Let me not assume that my readers are familiar with knitting. I’ll offer this brief definition (adapted from Wikipedia): Knitting is a method for turning yarn (or thread) into clothing, blankets, or similar tangible objects. Handknitting (in contrast to machine knitting) typically uses 2 needles (or a circular needle, with points at either end), and yarn to create linked loops. The loops, also called stitches, are held on the needle until the next loop is complete. Needles vary in thickness and length. The many available colors, weights, materials, and textures of yarn yield a rich variety of results.

What typically goes wrong

If you make an error in knitting, you may not notice it immediately. The meditative rhythm of the work, where the same familiar actions are repeated for a whole row, allows for some sorts of multi-tasking, such as conversation, listening to music, television or radio. The typical action calls for either looping behind or in front of the current stitch, and it’s possible to use tactile methods to push a stitch into position.  You might not detect that you’ve knit two stitches together where this action was not called for, until a few rows later (which may easily be as many as several hundred stitches later).  More complicated stitches offer more interesting ways to get in trouble.

It’s a good idea to rip out the rows back to the point where the error happened, and re-do the work.  Why?  I can think of at least 3 reasons to undo and re-do:

  • The mistake will likely jump out at you every time you look at the completed project or even the project in progress.
  • If it’s an error that changes the number of stitches, it will prevent you from completing the whole project without a work-around.
  • If the error is a dropped stitch, it may even require you to undo work further away, before the dropped stitch itself unravels all the way to the bottom (beginning) of the piece.

Why do we avoid ripping out rows when we know there’s an error back several stitches or even multiple rows?  Again, I’ll offer 3 quick reasons

  • It’s hard for a novice to pick up stitches after they’re off the needle and
  • Undoing work stitch by stitch is painfully slow going, but mostly
  • It feels like you’re not making progress when you have to rip.

Notice that the adage is both descriptive and prescriptive. Descriptively, we can say that one characteristic of a competent knitter is that you are also a skillful (and not fearful) ripper.  No one likes it, but your work will succeed, both aesthetically and functionally if you rip out work when appropriate.  For those who are still learning, it’s a prescriptive reminder that learning to rip out work is part of what will make you a good knitter.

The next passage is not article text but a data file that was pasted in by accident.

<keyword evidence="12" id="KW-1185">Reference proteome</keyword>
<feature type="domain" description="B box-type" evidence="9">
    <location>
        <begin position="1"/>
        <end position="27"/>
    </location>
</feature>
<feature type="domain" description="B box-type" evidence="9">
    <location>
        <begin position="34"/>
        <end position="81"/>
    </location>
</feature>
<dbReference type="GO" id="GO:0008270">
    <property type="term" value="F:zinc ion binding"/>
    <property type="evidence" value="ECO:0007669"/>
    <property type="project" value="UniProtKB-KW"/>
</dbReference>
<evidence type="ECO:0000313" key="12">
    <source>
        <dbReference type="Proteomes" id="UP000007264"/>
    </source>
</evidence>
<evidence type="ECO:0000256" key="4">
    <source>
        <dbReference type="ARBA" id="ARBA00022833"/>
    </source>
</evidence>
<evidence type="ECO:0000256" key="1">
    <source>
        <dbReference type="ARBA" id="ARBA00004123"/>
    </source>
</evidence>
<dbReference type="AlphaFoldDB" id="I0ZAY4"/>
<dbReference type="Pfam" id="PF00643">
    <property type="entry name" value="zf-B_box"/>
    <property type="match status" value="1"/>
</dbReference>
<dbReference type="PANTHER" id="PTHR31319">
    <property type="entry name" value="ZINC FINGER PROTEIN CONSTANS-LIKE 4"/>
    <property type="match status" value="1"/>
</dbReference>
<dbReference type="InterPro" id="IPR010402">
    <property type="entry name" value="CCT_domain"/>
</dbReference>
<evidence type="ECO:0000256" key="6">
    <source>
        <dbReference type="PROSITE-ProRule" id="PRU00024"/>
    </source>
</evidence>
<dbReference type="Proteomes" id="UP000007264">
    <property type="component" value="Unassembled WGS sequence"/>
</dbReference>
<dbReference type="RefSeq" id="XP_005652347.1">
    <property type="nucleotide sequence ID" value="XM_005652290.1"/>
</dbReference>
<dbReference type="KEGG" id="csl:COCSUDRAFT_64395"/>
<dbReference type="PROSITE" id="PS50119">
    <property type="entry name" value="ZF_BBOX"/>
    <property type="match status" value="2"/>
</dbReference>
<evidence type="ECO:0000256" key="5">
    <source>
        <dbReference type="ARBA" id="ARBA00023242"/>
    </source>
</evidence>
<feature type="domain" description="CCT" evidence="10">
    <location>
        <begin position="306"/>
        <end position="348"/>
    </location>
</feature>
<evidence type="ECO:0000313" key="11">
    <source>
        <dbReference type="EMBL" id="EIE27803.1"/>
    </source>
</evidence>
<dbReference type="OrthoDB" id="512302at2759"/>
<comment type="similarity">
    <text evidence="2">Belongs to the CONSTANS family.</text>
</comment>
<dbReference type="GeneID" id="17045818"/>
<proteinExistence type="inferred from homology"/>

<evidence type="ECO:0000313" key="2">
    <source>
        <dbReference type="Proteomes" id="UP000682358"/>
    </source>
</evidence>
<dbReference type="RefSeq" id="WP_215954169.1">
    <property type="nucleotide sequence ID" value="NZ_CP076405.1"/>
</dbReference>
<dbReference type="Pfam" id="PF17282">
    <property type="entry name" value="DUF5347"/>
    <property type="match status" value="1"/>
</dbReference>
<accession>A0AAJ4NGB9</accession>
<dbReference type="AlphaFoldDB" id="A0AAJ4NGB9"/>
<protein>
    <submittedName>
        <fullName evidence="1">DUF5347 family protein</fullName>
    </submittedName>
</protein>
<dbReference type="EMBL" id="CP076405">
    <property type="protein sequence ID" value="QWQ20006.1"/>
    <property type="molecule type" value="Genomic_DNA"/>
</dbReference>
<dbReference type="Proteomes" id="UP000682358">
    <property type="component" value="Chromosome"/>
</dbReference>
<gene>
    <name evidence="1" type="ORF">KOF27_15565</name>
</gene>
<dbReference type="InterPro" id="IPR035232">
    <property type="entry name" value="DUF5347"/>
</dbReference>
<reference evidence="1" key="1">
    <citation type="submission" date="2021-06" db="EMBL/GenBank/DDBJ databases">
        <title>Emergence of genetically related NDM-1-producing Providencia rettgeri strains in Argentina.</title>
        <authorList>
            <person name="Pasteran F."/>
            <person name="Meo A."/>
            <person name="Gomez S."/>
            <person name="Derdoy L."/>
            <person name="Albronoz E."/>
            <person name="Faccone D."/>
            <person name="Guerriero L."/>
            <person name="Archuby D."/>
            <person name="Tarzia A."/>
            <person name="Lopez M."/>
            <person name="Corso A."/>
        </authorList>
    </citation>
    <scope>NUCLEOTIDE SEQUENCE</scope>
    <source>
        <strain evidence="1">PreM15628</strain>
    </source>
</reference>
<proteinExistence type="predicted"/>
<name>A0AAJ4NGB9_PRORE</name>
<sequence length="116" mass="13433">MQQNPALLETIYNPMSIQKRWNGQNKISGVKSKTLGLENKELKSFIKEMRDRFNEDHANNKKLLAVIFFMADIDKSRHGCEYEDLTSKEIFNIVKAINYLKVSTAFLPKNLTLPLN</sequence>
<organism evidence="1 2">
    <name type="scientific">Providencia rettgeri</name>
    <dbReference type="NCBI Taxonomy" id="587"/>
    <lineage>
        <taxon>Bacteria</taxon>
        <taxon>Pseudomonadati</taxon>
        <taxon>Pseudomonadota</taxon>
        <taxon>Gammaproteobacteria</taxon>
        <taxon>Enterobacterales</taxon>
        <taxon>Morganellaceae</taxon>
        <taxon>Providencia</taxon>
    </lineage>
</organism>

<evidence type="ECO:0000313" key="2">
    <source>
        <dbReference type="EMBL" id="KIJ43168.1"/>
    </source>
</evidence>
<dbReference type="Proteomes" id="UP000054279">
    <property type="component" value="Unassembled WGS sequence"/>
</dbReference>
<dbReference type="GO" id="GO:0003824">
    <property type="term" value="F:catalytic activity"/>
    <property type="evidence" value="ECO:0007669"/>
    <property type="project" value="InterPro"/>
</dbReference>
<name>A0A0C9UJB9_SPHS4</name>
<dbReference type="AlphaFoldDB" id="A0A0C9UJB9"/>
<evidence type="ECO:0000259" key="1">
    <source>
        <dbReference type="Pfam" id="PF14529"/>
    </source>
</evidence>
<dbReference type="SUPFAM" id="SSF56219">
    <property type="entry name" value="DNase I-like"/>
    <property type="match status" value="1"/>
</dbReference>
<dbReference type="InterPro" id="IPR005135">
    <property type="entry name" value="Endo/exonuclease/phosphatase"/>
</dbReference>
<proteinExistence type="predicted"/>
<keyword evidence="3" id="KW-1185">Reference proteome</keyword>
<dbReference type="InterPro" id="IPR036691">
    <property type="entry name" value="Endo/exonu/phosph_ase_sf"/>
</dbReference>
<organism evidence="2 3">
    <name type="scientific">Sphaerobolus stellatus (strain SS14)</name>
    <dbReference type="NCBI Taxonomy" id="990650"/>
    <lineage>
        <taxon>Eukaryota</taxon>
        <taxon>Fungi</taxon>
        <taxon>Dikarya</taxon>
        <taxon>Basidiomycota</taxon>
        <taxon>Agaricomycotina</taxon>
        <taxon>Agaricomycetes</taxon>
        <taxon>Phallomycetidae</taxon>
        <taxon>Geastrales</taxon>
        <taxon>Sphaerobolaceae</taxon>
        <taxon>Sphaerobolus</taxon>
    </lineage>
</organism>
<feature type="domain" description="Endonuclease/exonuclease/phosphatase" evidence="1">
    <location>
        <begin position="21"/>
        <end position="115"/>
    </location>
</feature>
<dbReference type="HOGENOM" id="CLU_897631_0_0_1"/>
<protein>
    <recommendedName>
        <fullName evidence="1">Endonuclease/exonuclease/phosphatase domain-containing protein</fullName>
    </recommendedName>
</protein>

An analogy in software development

Let’s consider work in the software world:  Does detecting and correcting small bugs quickly keep the whole project more intact or intact for a longer time? We know that it’s unlikely that a software project will be completed without any bugs.

Why do developers avoid fixing bugs when they discover them? I suspect some of the same reasons:  It’s hard to maintain the momentum of the project when you have to undo work that you thought was complete.

I won’t elaborate here on the separation of roles, where a programmer is rewarded for completing a number of lines of code or releasing a module on schedule, while the Quality department (or individual responsible for testing) is rewarded for finding (but not necessarily fixing) bugs. Rewarding coders for the number of bugs fixed may have two perverse effects. First, someone who writes sloppy code and then fixes it post-release may be rewarded for the large number of bugs fixed, but not recognized as the person who introduced them. Second, the person who writes error-free code or self-corrects quickly may not be recognized as a high-quality producer.

Of course the analogy is not perfect:  Software is different from knitting, in that modern software is often built by teams of people, rather than a single individual. Knitting rarely requires multiple participants to complete a project.

Still, I’d like to popularize the aphorism with software folks.

My spoken French is more or less limited to menu items and courtesy phrases.  I’m better at comprehension, but unable to express myself to my own satisfaction in a business setting.  One of the challenges of the managing the tutorial at WIF 2008, was that this session was held in Limoges, France.

As a tutorial leader, I might have been out of luck, but I was ably assisted by two professional interpreters.  In a room of about 35 people, I estimate that there were 6-8 French speakers; the remainder were willing to work in English.  Among them were native speakers of perhaps 4-5 additional languages, but English was the lingua franca for most.

After a brief introduction about design games in the product development process, and Innovation Games® in particular, we broke into groups to create “Product Boxes.”  I said, but perhaps not forcefully enough, that people could work alone or in small groups.  When Product Box starts, people dig into the materials and start making their sketches and notes.  They probably weren’t paying close attention to me (nor, in this case, the interpreter).

In the midst of the game play one participant approached me through the interpreter, identifying himself as a game designer.  He announced that “teams are the enemy of freedom.”  Either this was very deep and philosophical statement, or there was a simpler interpretation that I was overlooking.  Asking for clarification, I realized that he didn’t want to work with the people he happened to share a table and language community with:  he wanted to create on his own.

I encouraged him to go ahead and work solo.  Although this exchange prevented him from completing the full design he had envisioned, he did realize at least one good idea as shown in this photo

ideas filling or spilling from head
ideas filling or spilling from head

The ideas fly freely (into?) out of the head!

Are teams the enemy of freedom?  I might agree that teams constrain individual freedom, but I’m also a subscriber to the aphorism “many hands make light work” (there must be French for this one!).  There’s more to say about games as focused toward individuals, groups or teams, but I’ll save that for another occasion.